Green Clinic turns to Dell to enable doctors to use iPads at work

VDI infrastructure gives mobile devices access to patient data without risk of breach
Tools

The chief information officer at Green Clinic Health System, a physician-owned medical organization located in Ruston, La., needed to enable doctors to use iPads and other personally owned mobile devices at work.

Green employs 475 individuals, including more than 50 physicians, and operates a surgical hospital, a community clinic and six satellite locations.

"We are physician owned, so when our doctors started getting iPads for Christmas, they decided they wanted to bring them to the office and use them there," Jason Thomas, CIO and IT director at Green Clinic, told FierceMobileIT.

"We have had our electronic medical records system in place for about three years. When you have an electronic medical records system that is accessed through a computer, you can't really tell somebody who is not technically literate that they can't use a computer to access it. Explaining to people who own the organization that they can't use the device they want to use is not really a good answer," Thomas related.

So, Thomas turned to Dell (NASDAQ: DELL) for a virtual desktop infrastructure (VDI) running VMware View software. The VDI is built on virtualized Dell PowerEdge R610 servers and Dell PowerEdge R710 servers, with Dell PowerVault MD3200 and 3220 storage arrays. Staff access virtualized desktops using a combination of thin-client devices, laptops and personally owned tablets and smartphones.

"We set up a VDI environment for our hospital, and it just naturally extends to a mobile environment. We run a bunch of Windows desktops, and they don't care what the display device is, whether it is a thin-client, a full laptop, an iPad, or an Android device," Thomas explained.

Green also installed Dell's KACE systems management (K1000) and deployment (K2000) appliances to provision its PCs and laptops. The KACE deployment appliance enables Green to create images for new devices coming onto the network, which helps with BYOD devices.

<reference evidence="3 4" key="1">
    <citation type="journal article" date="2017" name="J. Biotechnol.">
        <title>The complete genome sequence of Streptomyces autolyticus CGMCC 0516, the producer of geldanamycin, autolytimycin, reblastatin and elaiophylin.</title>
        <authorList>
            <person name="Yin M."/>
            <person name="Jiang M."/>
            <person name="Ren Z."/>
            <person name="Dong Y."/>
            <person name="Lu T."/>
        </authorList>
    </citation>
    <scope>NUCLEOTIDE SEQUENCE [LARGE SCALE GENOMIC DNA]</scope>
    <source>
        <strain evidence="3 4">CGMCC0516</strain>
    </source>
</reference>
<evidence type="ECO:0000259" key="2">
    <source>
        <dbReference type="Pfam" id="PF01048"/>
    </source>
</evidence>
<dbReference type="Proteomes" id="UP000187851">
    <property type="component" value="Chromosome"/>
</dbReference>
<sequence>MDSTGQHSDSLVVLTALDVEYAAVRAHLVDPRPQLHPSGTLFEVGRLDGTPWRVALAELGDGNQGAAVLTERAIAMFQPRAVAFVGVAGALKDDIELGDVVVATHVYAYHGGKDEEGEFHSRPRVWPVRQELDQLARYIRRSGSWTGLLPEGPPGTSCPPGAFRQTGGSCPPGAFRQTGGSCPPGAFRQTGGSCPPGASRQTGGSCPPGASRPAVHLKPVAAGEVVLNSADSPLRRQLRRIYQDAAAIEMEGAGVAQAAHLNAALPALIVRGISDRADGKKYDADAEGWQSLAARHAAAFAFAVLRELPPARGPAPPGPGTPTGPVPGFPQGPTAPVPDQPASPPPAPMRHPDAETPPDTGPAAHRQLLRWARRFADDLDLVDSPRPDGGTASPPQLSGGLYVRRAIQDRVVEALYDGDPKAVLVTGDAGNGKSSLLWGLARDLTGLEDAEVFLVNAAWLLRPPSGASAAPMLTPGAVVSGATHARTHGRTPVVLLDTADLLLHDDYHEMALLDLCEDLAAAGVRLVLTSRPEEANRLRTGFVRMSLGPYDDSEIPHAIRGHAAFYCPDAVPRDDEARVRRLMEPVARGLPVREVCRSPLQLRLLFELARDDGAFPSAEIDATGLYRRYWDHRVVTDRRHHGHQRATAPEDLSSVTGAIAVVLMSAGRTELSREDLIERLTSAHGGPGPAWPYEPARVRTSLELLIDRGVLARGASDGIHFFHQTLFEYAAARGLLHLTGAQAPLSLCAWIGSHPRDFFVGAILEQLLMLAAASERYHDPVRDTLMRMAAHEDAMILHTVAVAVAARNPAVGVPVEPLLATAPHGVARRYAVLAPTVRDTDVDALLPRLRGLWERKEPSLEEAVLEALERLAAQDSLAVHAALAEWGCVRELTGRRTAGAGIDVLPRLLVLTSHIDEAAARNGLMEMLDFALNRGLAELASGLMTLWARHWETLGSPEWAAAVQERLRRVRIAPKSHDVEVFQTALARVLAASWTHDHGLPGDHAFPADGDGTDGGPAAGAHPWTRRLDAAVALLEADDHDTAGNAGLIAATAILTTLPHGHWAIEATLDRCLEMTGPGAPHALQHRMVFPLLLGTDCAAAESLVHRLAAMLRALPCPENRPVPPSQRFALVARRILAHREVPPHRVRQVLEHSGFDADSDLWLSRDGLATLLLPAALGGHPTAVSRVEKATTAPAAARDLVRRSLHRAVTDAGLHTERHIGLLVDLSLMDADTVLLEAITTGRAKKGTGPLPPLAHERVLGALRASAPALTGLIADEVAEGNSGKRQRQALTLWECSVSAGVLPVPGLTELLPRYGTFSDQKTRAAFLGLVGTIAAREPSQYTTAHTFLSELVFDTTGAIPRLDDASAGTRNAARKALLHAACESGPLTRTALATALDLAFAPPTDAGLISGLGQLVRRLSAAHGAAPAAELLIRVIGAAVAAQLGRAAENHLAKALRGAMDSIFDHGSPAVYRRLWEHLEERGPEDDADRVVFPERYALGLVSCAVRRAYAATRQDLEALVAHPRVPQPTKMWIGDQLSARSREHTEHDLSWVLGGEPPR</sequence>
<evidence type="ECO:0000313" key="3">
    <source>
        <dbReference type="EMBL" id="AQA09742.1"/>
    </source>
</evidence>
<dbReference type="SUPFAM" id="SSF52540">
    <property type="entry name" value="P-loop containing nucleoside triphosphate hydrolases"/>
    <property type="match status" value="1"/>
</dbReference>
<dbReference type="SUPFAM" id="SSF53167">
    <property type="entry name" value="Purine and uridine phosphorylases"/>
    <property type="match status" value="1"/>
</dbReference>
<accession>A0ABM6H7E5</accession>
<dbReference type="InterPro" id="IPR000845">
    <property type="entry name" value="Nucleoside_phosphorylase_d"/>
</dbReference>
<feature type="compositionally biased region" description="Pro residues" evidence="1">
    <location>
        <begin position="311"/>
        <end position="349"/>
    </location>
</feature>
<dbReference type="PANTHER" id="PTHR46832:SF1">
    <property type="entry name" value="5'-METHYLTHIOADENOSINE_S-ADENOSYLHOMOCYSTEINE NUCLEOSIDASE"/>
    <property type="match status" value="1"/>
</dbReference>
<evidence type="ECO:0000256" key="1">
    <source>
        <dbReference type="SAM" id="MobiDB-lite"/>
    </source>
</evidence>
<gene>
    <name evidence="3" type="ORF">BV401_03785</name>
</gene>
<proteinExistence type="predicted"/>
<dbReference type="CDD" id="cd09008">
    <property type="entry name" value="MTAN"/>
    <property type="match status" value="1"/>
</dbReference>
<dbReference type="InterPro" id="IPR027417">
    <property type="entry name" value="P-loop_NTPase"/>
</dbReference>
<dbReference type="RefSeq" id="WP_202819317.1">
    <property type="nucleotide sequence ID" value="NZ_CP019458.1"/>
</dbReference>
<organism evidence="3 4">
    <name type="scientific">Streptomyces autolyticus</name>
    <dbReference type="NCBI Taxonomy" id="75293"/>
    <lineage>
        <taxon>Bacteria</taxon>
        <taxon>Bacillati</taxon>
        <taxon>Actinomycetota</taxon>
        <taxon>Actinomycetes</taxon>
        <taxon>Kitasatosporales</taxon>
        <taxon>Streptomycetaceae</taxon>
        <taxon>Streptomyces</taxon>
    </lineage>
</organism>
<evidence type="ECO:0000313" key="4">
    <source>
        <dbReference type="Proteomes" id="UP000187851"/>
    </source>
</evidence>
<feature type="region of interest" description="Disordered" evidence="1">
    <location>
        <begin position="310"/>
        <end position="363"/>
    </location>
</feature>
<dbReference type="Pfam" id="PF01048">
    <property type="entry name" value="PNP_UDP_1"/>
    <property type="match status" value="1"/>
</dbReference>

"On our clinic side, we have terminal services for our remote clients. We decided to use Dell PocketCloud to bridge that gap between mobile devices and terminal services. Because the actual medical record never touches the device itself, no patient data is stored on that device, so we don't have to worry about if the device is lost or stolen ... It has made moving ahead with BYOD as easy as possible," Thomas noted.

Green Clinic also installed Dell SonicWALL firewalls to lock down its network connecting the clinic and satellite sites to protect patient data, which is automatically encrypted on all hard drives and in transmission.

Thomas explained that Green is currently running Cisco's (NASDAQ: CSCO) Meraki cloud manager as its mobile device management platform, but is considering the K3000, which is Dell's new KACE mobile device management product. "We are waiting on a couple new features to come in before we jump into it," Thomas noted. Dell plans to release the next version of the K3000 at the end of July.

For more:
- check out Dell's release
- read Dell's Green Clinic case study

Related Articles:
Spotlight: Mobile devices are biggest worry for healthcare security pros
Nearly two-thirds of organizations do not enforce encryption policies, says analyst